There are many videos on the combat swimmer stroke, underwater swims and swimming workouts. Many others discuss workouts that will help you master the proper techniques and practice the skills that will help you get comfortable in the water using the combat swimmer stroke (CSS). Check out videos of people learning how to swim the freestyle or crawl strokebreaststroke, and even the elementary backstroke.  All of these will help you master proper body position in the water, and as you get better, you can start to add distance to the training and call it a workout. Once you are doing swim workouts, you are well on your way to building comfort in the water.

4. When in Doubt, Tread

People often go into water treading events and tests thinking that treading water is easy. Because of this, they are not mentally prepared for the challenge of vertical swimming. It is easy if you have some body fat to keep you afloat, but if you are fairly lean, you will find that treading water is work -- just as hard, or harder, than swimming. Treading water is a great workout and you can adjust using legs only, or arms only, through the 20- to 30-minute "vertical swimming" workout.  If you want to make this workout harder, just add weight. A 10- to 15-pound weight is plenty to challenge the best at treading water. I often will do the tread workout if I'm in a hotel pool that is too small or too warm in which to do laps.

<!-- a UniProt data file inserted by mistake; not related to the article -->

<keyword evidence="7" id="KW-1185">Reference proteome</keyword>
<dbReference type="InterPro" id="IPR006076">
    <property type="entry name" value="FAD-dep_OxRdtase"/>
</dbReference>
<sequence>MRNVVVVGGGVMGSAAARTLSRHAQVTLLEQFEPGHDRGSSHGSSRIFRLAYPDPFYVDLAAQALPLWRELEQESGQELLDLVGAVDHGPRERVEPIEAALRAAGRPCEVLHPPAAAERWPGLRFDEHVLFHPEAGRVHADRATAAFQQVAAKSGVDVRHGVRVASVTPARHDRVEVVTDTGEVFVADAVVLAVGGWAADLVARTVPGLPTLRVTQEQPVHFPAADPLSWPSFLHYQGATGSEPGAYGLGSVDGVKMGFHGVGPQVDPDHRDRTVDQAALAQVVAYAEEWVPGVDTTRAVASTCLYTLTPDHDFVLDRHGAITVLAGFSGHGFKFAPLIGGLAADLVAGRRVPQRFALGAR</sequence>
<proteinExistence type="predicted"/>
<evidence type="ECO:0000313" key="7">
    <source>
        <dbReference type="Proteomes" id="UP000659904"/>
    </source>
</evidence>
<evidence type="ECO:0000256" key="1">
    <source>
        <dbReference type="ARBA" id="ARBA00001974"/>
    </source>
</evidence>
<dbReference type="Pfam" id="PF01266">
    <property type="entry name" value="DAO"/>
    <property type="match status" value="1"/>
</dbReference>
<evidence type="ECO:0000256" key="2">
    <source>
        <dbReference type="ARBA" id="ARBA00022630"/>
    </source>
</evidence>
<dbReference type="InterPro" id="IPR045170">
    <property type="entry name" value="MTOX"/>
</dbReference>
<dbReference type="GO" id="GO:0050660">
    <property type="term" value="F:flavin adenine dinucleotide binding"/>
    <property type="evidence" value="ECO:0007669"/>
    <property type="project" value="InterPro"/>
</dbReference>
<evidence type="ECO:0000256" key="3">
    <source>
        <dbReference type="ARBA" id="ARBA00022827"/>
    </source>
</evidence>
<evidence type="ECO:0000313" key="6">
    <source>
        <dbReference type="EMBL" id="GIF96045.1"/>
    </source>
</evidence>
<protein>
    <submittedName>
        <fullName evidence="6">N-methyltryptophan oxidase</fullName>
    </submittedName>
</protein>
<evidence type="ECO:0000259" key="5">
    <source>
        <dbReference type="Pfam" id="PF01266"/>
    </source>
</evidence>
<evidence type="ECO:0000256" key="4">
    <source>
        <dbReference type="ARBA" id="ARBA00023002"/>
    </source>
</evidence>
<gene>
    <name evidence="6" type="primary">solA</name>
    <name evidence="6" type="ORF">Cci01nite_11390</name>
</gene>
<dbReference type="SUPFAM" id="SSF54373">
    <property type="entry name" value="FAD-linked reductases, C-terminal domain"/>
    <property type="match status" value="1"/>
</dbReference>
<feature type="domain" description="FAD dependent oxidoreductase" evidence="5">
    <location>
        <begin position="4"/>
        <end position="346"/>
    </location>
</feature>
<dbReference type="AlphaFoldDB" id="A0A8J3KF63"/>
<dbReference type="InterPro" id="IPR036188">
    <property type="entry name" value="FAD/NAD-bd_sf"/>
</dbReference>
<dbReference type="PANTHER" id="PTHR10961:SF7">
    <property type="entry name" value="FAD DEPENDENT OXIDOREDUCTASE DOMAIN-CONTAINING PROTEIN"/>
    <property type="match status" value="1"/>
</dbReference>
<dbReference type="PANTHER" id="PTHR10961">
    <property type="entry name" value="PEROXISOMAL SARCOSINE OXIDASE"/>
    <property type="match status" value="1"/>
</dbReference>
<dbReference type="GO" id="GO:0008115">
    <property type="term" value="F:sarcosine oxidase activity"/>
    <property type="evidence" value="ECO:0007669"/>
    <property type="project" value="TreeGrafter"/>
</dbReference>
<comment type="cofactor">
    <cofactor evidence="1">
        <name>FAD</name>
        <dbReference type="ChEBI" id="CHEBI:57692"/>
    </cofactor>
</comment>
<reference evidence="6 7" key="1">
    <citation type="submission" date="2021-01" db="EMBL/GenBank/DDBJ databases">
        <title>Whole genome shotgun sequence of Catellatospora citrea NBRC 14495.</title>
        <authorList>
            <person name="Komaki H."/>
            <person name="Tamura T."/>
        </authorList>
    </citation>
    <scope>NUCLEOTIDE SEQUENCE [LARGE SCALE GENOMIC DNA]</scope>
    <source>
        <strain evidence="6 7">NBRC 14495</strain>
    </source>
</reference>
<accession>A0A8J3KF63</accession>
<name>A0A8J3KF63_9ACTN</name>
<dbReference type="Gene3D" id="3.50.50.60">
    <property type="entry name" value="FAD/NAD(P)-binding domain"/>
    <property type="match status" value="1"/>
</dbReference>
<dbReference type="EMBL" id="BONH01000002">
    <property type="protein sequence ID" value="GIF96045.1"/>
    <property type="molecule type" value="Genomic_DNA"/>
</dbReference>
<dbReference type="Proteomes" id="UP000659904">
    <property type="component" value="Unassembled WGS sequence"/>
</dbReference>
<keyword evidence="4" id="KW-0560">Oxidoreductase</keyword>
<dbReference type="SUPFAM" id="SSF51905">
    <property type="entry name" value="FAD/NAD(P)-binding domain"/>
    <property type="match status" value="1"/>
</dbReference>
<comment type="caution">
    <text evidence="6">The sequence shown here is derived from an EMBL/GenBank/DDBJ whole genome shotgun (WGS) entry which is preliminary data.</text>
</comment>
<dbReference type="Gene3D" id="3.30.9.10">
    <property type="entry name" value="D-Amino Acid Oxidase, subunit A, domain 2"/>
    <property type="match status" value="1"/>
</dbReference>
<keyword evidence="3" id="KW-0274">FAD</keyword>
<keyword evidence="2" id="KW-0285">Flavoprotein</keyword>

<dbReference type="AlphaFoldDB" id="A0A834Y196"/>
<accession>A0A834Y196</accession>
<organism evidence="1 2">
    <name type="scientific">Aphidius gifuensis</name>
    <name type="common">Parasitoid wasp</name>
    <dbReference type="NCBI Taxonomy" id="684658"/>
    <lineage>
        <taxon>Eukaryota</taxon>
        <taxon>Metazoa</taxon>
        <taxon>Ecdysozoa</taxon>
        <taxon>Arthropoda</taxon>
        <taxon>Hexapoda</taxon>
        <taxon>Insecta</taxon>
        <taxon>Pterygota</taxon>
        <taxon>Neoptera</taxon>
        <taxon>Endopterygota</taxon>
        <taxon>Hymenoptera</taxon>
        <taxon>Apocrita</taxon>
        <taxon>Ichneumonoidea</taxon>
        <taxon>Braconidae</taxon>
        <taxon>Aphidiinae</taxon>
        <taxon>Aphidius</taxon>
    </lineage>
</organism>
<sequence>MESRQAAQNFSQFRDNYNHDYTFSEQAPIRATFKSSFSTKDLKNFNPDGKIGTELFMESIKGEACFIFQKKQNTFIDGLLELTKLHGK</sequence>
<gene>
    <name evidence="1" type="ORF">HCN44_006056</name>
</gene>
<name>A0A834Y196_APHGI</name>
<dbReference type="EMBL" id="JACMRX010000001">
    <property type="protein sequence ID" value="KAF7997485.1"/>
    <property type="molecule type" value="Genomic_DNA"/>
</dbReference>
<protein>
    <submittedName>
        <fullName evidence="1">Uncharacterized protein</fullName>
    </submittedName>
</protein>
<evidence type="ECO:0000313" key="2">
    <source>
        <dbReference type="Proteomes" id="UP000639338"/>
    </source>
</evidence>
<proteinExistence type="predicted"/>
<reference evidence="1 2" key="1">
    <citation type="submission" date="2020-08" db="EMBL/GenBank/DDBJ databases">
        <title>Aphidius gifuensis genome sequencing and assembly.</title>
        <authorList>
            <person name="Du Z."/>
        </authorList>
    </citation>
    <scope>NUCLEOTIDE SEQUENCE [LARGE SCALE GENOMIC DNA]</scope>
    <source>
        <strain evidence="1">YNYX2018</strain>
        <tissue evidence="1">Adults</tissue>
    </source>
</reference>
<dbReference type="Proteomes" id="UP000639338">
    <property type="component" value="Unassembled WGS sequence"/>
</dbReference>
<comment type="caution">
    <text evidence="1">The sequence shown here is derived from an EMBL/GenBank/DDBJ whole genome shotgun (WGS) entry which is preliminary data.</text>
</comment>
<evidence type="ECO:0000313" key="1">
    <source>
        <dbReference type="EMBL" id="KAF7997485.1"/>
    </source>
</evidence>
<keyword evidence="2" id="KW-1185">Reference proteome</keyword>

5. Take a SCUBA or Lifeguard Course 

There are many schools available to civilians that require and teach the skills of water confidence. Taking a PADI or NAUI SCUBA diving course is a good option if you are considering a future career in military diving or Special Ops. I had a SCUBA certification prior to BUD/S, and that helped me during dive phase. Being a lifeguard adds another level of water competency to your skillset. Saving someone in the water will require you to save yourself first and be confident in your abilities to help others in potentially dangerous situations.

6. Join a Fitness Center with a Pool